British Columbia

10 people from Vancouver's Downtown Eastside hospitalized from bacterial gastroenteritis outbreak

Community health officials are trying to stop cases of bacterial gastroenteritis from spreading in Vancouver's Downtown Eastside, after more than 10 people have been hospitalized due to diarrhea, fever and nausea over the past two weeks.

Shigella flexnari causes diarrhea, fever, nausea and cramps and is caused by unsanitary conditions

This illustration shows the shigella bacteria, which can bring on diarrhea, severe abdominal pain and fever. (CDC/Associated Press)

Community health officials are trying to stop cases of bacterial gastroenteritis from spreading in Vancouver's Downtown Eastside, after more than 10 people have been hospitalized due to diarrhea, fever and nausea over the past two weeks.

Vancouver Coastal Health (VCH) says there is an outbreak of shigella flexneri in the neighbourhood, but did not say how many people have become sick so far.  

The bacteria can cause diarrhea, fever, nausea, and cramps and is transmitted through sexual contact or unsanitary conditions that allow fecal matter to be ingested.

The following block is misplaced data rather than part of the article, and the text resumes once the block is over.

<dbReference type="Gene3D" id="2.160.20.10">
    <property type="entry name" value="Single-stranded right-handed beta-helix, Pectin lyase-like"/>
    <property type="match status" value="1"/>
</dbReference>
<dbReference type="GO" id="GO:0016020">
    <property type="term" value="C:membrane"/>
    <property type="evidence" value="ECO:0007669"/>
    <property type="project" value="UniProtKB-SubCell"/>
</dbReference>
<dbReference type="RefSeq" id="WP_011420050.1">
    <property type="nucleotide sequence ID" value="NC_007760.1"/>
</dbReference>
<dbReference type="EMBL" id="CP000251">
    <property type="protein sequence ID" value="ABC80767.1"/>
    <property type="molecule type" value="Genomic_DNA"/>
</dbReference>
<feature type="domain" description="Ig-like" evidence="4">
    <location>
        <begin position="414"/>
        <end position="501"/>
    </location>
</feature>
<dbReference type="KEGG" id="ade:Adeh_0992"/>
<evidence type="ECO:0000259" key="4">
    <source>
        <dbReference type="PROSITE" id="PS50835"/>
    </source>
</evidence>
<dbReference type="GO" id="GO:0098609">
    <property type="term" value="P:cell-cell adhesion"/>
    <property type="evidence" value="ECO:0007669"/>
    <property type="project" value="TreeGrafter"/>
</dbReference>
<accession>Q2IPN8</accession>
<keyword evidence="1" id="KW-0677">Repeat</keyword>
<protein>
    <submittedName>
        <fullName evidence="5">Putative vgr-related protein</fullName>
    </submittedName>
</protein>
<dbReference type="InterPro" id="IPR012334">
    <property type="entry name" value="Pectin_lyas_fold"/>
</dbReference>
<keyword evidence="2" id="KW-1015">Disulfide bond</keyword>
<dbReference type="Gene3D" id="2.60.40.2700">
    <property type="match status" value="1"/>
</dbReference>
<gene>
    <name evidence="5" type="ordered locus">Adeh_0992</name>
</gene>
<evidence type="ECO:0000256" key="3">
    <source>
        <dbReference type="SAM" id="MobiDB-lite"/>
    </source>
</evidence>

Karen Ward, a Downtown Eastside resident and advocate, is worried not enough people in the community know about the outbreak, how to prevent infection, or know to seek medical help if they are sick.

"Just tell people what's going on," she said to health officials working on the problem.

She says poor sanitation and limited access to proper toilets in the Downtown Eastside and at the encampment at Strathcona Park make the community susceptible to outbreaks.

"It's terrible," she said.

The City of Vancouver said it is taking action at the housing and facilities it operates in the area by following VCH guidelines to stop the outbreak.

As part of its pandemic response in the spring, the city installed handwashing stations and additional toilets in the Downtown Eastside. 

The City of Vancouver has installed more portable toilets like this one in the Downtown Eastside to help with the lack of washrooms that are open during the pandemic. (Tina Lovgreen/CBC)

The B.C. Centre for Disease Control says frequent and diligent handwashing is the best defence against the illness caused by the bacteria, which is called shigellosis.

It says symptoms usually start one to three days after exposure and can take up to a week to resolve.

Most people recover without medical intervention, but serious cases can be treated with antibiotics.

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